His Agony, my lack of understanding

Something amazingly wonderful happened yesterday. Let me tell you about it.

I was reading “My Utmost for His Highest” by Oswald Chambers. With the exception of the Bible, no other book has had such a profound impact on my life. It’s an amazing daily devotional. But sometimes, I read an entire passage, and do not understand what Chambers is saying.

This happened yesterday.

In the April 5 entry titled: “His Agony and Our Access,” Chambers is talking about how we can never fully comprehend Christ’s agony in the Garden of Gethsemane.

I knew it was important, but I wasn’t fully grasping what Chambers meant when he said — “the agony in Gethsemane was the agony of the Son of God in fulfilling His destiny as the Savior of the world.”

Why was Jesus in such agony and pain?

It had to be more than just Christ’s destiny of the physical pain He would endure. Jesus wasn’t sweating blood because He was fearing what the Roman soldiers would do to Him.

I was missing something, and it was bugging me. So I went back to the Bible.

For whatever reason (Hi Courtney, I’m the Holy Spirit), the passage that jumped out the most to me was in Luke 22:42, “Father, if you are willing, remove this cup from me. Nevertheless, not my will, but yours, be done.”

Huh?! What cup? Cup of what? I don’t remember reading this before. What the heck — I’m stupid and don’t understand anything. (This is what I say to myself in my head — I’m so affirming.)

I knew God lead me to read Luke 22 for a reason, and that I was right on the edge of fully grasping Chambers’ message, but it wasn’t all coming together in my brain.

So I prayed — asking God to help me seek an understanding of His word.

Figuring God would provide me understanding at some point in the near future, I decided to move along with my morning. I picked up “Radical” by David Platt, and no joke, the first line I read was “Picture Christ in the Garden of Gethsemane…”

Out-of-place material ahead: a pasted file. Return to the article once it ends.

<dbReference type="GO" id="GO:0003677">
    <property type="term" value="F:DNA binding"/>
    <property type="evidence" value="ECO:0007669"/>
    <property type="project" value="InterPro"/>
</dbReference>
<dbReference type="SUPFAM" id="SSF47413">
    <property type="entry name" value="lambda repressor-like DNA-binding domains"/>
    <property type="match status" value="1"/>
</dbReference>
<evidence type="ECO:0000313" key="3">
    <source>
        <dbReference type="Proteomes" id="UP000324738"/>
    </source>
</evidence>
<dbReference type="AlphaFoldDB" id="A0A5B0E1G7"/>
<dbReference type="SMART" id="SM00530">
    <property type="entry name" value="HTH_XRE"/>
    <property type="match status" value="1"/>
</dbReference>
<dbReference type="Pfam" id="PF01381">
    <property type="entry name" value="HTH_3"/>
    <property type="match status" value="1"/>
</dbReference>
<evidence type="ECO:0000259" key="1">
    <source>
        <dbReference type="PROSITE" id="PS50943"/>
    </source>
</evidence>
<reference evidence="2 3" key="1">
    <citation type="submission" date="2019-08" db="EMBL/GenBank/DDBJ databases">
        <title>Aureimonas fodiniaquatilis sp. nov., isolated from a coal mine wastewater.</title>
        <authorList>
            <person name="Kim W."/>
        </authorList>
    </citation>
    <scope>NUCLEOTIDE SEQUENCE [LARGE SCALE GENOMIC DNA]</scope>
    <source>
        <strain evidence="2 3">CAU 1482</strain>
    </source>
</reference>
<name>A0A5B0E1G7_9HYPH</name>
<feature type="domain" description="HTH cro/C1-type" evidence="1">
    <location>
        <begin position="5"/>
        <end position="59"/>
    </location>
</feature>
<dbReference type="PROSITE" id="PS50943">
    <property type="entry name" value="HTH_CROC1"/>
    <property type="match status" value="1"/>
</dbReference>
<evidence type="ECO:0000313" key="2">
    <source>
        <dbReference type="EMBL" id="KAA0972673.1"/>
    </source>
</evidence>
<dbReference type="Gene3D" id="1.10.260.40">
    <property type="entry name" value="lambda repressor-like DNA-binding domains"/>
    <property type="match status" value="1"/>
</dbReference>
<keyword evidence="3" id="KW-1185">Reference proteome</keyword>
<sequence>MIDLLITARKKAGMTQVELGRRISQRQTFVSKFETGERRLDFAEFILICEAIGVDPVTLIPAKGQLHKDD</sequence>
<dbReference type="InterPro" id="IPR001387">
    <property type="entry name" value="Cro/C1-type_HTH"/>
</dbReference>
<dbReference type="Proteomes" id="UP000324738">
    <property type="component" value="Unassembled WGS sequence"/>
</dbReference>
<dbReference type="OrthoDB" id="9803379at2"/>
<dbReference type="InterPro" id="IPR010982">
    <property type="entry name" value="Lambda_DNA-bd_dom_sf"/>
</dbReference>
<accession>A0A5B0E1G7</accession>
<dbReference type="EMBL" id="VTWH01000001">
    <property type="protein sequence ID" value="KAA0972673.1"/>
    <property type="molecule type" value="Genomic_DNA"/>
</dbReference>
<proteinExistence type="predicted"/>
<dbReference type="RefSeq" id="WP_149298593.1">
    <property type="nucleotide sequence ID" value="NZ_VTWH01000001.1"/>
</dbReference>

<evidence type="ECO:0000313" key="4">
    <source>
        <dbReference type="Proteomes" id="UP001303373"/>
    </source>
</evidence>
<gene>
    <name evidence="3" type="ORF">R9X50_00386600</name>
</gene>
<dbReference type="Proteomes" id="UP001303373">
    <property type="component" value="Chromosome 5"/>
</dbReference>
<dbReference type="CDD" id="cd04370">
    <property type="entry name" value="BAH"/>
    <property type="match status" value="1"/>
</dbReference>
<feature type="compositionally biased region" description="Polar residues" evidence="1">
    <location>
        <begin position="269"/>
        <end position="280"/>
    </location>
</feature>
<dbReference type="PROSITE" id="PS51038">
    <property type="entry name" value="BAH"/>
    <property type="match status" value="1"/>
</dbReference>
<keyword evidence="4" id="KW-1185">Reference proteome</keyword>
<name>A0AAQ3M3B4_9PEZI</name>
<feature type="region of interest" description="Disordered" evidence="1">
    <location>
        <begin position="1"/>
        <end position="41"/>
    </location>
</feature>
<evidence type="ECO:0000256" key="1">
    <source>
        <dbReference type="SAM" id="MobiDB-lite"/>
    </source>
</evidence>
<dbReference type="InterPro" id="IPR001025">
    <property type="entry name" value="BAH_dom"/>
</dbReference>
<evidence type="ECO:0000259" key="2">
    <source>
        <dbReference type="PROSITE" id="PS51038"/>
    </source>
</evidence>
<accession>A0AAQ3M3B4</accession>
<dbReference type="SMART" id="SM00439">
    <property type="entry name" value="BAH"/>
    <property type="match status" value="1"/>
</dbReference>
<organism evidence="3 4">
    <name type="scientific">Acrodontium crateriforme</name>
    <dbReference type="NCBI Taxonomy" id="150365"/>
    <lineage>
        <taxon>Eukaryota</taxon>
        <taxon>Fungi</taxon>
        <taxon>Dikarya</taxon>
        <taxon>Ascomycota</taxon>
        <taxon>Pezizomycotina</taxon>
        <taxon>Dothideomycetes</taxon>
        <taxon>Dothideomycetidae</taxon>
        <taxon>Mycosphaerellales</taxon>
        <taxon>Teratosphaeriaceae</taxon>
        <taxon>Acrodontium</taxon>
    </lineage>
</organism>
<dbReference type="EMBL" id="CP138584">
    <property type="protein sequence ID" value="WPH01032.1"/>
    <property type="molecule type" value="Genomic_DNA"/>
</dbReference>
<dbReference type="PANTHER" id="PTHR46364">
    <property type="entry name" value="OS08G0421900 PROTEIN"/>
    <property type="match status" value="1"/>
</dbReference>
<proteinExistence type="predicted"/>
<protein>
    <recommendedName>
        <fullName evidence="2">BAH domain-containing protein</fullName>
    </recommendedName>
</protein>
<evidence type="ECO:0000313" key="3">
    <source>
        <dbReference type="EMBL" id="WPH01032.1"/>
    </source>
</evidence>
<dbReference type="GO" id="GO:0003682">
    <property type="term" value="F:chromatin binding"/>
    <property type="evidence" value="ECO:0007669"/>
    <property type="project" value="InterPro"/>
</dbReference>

Say What!? I love when the Spirit moves like this. Less than two minutes after I prayed for understanding,here was a resource to help me. Needless to say, I was intrigued by what David Platt had to say.

Again — why was Jesus in such agony? Here’s what Platt said:

Why was he trembling in that garden, weeping and full of anguish? We can rest assured that he was not a coward about to face Roman soldiers. Instead he was a Savior about to endure divine wrath. Listen to his words: “My Father, if it is possible, may this cup be taken from me.” The “cup” is not a reference to a wooden cross; it is a reference to divine judgement. It is the cup of God’s wrath. This is what Jesus is recoiling from in the garden. All God’s holy wrath and hatred toward sin and sinners, stored up since the beginning of the world, is about to be poured out on him, and he is sweating blood at the thought of it. What happened at the Cross … was about the wrath due to your sin and my sin being thrust upon his soul. In that holy moment, all the righteous wrath came rushing down on Christ … Christ drank the full cup of God’s wrath…

This is the gospel. The just and loving Creator of the universe has looked upon hopelessly sinful people and sent his Son to bear his wrath against sin and to show his power over sin in the Resurrection. This is what Christ’s destiny was, and what His agony was all about.

I got it. I get it. Love teachable moments.

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